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Professional tips for newcomers to biking
Have you just passed your motorcycle test? Then, congratulations!
But that certainly doesn't mean there's nothing left to learn. Even the best driving school cannot teach you everything that makes someone a good motorcycle rider. Here we give you a few handy tips which even experienced bikers should regularly remind themselves about.
Take it easy to begin with
Riding a motorcycle is quite demanding, both mentally and physically: non-stop concentration, fast decision-making, unaccustomed movements and the effort of gripping the bike with your legs. So it's hardly surprising that newcomers to biking soon feel exhausted. The answer is to build up the distances you ride gradually, take regular breaks on your journey, and observe yourself. Experienced bikers know when their concentration is starting to fade because they notice that they are making small errors. You should do exactly the same, and look out for any tell-tale signs such as forgetting to use your turn signals or change down a gear; taking a bend too tightly or too fast; overlooking a traffic sign. Ideally you should plan your first tours to be no longer than 2 to 3 hours plus breaks.
Smooth rather than fast
Of course, it's fun to really put your engine through its paces, but constantly giving full throttle inevitably means hard braking as well. This constant speeding up and slowing down puts a lot of strain on an inexperienced rider. It also stops you finding a good rhythm and riding a clean line, all the more so on a demanding or technical route. You should aim to ride smoothly, always looking well ahead and, most importantly, thinking ahead! Remember, steering a clean line on the open road not only makes for a safe and relaxed ride, but actually gets you from A to B quicker, too.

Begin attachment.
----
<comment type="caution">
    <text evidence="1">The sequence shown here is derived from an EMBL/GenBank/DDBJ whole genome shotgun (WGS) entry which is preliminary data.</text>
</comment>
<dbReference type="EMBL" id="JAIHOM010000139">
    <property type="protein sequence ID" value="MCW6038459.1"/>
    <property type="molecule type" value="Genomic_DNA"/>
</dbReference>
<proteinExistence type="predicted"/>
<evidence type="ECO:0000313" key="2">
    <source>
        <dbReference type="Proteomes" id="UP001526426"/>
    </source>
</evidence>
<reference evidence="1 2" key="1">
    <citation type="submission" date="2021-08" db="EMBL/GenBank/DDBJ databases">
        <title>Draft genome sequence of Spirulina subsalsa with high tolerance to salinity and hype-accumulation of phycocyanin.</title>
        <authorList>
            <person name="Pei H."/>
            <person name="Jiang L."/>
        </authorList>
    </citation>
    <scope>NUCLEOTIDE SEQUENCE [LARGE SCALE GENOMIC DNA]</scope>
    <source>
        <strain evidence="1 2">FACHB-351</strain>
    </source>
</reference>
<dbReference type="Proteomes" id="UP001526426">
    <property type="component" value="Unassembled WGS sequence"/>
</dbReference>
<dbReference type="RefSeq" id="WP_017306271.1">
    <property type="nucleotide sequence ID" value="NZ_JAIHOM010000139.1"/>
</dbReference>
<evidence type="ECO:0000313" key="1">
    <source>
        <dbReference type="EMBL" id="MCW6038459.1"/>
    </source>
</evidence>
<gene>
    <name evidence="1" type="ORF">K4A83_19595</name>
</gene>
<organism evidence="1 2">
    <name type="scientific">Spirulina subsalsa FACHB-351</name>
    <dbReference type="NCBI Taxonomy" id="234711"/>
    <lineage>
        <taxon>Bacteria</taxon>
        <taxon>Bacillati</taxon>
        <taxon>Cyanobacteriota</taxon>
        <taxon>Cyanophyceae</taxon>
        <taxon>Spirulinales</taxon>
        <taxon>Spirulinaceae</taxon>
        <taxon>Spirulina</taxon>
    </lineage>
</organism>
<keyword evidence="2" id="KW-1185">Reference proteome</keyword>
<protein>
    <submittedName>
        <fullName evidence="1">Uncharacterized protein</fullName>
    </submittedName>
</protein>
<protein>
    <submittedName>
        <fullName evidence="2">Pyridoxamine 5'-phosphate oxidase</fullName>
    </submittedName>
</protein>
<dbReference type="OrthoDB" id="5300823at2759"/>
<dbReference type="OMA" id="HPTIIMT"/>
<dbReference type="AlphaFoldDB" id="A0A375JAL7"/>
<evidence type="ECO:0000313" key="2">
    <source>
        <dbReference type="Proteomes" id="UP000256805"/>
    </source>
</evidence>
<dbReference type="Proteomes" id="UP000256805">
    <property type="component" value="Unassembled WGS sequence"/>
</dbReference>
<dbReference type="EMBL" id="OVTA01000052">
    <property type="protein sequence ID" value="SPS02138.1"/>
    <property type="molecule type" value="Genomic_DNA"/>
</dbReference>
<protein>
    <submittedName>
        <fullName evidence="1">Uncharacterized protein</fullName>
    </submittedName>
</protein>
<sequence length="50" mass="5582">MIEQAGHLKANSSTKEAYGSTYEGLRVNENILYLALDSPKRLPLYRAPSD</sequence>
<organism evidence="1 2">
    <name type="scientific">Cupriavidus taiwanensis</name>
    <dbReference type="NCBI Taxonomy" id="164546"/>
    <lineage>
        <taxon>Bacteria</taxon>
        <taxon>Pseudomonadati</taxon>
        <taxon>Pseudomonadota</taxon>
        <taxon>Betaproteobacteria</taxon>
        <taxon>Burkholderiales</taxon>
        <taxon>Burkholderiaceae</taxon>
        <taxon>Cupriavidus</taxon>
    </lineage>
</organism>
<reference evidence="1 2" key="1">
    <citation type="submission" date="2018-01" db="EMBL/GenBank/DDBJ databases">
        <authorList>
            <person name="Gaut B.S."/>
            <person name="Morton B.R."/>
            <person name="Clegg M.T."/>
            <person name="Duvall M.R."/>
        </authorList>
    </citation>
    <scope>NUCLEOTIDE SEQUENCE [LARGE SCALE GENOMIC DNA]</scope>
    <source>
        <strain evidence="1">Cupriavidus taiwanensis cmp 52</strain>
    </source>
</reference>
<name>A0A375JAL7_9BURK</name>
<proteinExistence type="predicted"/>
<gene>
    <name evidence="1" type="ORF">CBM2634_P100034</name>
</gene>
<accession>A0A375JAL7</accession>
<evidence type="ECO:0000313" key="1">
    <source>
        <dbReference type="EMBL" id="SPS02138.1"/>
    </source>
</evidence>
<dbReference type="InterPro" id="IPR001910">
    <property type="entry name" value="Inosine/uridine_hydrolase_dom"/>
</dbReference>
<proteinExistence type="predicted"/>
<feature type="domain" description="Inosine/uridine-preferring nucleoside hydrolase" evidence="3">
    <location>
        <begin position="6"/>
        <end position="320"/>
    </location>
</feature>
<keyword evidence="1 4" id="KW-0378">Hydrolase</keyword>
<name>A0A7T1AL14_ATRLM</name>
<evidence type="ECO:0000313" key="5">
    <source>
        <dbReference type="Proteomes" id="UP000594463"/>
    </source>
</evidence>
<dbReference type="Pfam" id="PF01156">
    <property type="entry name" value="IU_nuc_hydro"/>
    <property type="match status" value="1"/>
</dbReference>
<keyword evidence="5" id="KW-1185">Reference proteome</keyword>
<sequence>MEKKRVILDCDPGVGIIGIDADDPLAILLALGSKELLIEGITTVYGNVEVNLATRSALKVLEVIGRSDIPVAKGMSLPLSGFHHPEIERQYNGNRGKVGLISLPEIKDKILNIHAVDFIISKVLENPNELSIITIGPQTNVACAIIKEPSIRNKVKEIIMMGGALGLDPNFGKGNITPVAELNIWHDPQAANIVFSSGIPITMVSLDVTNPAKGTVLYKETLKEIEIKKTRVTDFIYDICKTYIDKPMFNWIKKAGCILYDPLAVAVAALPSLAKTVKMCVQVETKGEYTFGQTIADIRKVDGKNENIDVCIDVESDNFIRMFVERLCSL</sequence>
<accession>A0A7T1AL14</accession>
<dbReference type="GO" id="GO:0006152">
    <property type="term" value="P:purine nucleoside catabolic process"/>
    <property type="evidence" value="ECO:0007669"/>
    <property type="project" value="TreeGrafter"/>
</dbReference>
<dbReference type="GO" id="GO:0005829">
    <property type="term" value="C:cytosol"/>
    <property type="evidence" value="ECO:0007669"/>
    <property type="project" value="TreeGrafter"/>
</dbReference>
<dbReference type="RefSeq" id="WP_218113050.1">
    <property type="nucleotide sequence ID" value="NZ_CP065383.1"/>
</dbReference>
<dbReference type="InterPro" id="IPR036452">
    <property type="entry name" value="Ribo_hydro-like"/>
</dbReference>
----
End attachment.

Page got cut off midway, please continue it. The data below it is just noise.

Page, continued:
Practice and more practice
Many actions and movements are constantly repeated when you ride a motorcycle, so your aim should be for them to become second nature. This has the immense advantage that you are able to react faster and stay focused on what is happening on the road at all times. The best way to practise is to regularly ride your favourite local route, and always in the same direction. Make a deliberate effort to learn every bend along the route until you have found the perfect line to steer. You could also include some braking and obstacle swerve practice.
Learn to read the road
Discovering new routes and new places is what makes motorbike tours so enjoyable. But there is always potential danger on an unfamiliar road because you often cannot see how tight the next bend is going to be or what the road does after the bend. Fortunately, most roads, and especially minor roads, tend to follow the lay of the land, so you should watch the features of the landscape as well as the road itself. Hedges, rows of trees, power lines, streams – they all give an indication of the route followed by the road ahead. Like we said, an indication, but not proof.
Always ride at your own pace